The intent of subparagraph (e) is to prohibit the receipt of duplicate benefits by a claimant filing suit under the act.

    Tucci is not a claimant in the context of the notice provisions of the Act. N.J.S.A. 59:8-1 to 11. His claim against Travelers was *256 not filed "under the Act" but rather pursuant to the contractual provisions of the policy of insurance between Travelers and the Borough of Roselle Park of which Tucci was an intended beneficiary. Without question, Tucci's claim against Travelers was essentially rooted in contract. Christy v. City of Newark, 102 N.J. 598, 610, 510 A.2d 22 (1986). Indeed, Tucci's claim is not a tort claim against a public entity. As an employee, the Workers' Compensation Act bars any claim by Tucci against his employer arising out of tort. Id. at 609, 510 A.2d 22; see also N.J.S.A. 59:1-5; N.J.S.A. 34:15-43 (specifically entitling public employees to the benefits of the Workers' Compensation Act). Furthermore, the "award" against a "public entity" referenced in the statute refers to one that is given in accord with a trial conducted pursuant to N.J.S.A. 59:9-1 and the limiting provisions of N.J.S.A. 59:9-2a to d.

    In Christy, supra, the City of Newark contended that "the New Jersey Tort Claims Act, N.J.S.A. 59:1-1 to :12-3, immunize[d] the City against claims for [uninsured motorist] benefits allegedly due because of the negligence of a third-party uninsured motorist." 102 N.J. at 610, 510 A.2d 22. Although the City relied upon the specific words of a different provision of the Act, N.J.S.A. 59:2-1(a) rather than N.J.S.A. 59:9-2(e) as in this case, the Supreme Court rejected the City's claim, observing that the immunity provided to public entities under the Act is "in terms of tort liability" while the uninsured motorist (UM) claim presented there was "one arising out of contract[.]" Id.

    Contrary to Travelers' argument on appeal, the subsequent case of Ross v. Transport of New Jersey, 114 N.J. 132, 553 A.2d 12 (1989) did not diminish the impact of the Christy analysis in cases where the public entity has voluntarily provided UM/UIM coverage. In Ross, the issue was whether New Jersey Transit Bus Operations, Inc., a public entity which has no obligation under law either to carry insurance or to self-insure, nonetheless had the obligation to provide UM coverage for the benefit of a passenger who was injured in a motor vehicle accident between the bus and an uninsured vehicle. Id. at 134, 553 A.2d 12. In holding that Transport of New Jersey was exempt from providing UM coverage, *257 the Court merely observed that its conclusion was consistent with Transport's tort protection under the Tort Claims Act. Id. at 145, 553 A.2d 12. The Court's observation that nothing in the Tort Claims Act requires a public entity to be liable for the acts of another, in that case the conduct of an uninsured operator, supports our conclusion that Tucci's claim in this case is based upon contract rather than the tort responsibility of a public entity. Interestingly, the Ross Court observed that, had Transport decided to insure or to self-insure, it would have been forced to comply with the provisions of N.J.S.A. 17:28-1.1 and provide UM coverage. Id. at 142, 553 A.2d 12.[2]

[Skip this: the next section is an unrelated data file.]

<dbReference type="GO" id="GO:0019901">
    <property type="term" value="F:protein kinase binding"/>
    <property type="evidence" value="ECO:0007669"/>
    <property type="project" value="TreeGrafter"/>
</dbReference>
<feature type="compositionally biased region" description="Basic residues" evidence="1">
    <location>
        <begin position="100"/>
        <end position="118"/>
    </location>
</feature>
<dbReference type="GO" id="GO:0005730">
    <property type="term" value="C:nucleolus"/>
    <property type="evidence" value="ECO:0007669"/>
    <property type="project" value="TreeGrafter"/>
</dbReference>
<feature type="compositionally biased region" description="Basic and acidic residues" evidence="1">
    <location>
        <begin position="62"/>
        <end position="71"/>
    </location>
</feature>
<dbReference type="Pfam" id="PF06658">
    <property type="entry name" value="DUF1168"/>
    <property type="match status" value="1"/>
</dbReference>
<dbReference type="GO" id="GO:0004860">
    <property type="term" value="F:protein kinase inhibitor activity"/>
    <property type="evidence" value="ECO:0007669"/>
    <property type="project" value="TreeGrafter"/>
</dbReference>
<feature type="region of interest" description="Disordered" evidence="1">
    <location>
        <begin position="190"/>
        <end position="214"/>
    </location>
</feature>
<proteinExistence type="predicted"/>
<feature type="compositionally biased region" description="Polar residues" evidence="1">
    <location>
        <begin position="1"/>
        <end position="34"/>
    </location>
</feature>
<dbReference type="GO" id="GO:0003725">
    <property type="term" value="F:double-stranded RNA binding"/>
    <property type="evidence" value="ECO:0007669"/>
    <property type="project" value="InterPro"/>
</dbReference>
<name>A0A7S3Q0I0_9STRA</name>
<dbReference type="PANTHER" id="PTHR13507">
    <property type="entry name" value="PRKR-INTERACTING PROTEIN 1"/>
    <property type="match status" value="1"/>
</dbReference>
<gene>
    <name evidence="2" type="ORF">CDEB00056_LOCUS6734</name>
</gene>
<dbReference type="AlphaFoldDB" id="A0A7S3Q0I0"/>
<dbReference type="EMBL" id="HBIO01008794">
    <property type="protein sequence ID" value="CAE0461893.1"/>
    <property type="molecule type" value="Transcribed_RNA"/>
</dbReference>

We acknowledge the Ross court's observation that "an uninsured motorist claim is a statutory cause of action which has many characteristics of a tort action." Id. at 145, 553 A.2d 12. However, as pointed out in Christy, once UM or UIM coverage is provided by the public entity, a claim is essentially one arising out of contract against the insurance provider. Christy, supra, 102 N.J. at 610, 510 A.2d 22. The tort aspect of the claim governs only the issue of whether a claimant's entitlement to benefits must be offset by reason of the claimant's comparative fault.

    We conclude from the foregoing analysis that N.J.S.A. 59:9-2(e) was intended to protect a public entity by abrogating the collateral source rule with respect to tort-based claims brought against the entity, in that it requires the collateral source benefits to which a claimant is entitled be deducted from the tort liability of the public entity. However, Tucci's claim against Travelers for UIM benefits is not a claim against the public entity based on tort, either directly or derivatively.[3] Thus, the statute does not apply.

    *258 II.

    Prudential maintains that, if N.J.S.A. 59:9-2(e) does not work to the benefit of Travelers, N.J.S.A. 17:28-1.1(c) mandates that the respective coverages be prorated. The trial judge agreed, relying upon Urban v. Harleysville, supra. We disagree.

    Both Urban and Rox v. Allstate Ins. Co., supra, were UM coverage cases. N.J.S.A. 17:28-1.1(c) provides in pertinent part:

    If the insured had uninsured motorist coverage available under more than one policy, and recovery shall not exceed the higher of the applicable limits of the respective coverages and the recovery shall be prorated between the applicable coverages as the limits of each coverage bear to the total of the limits.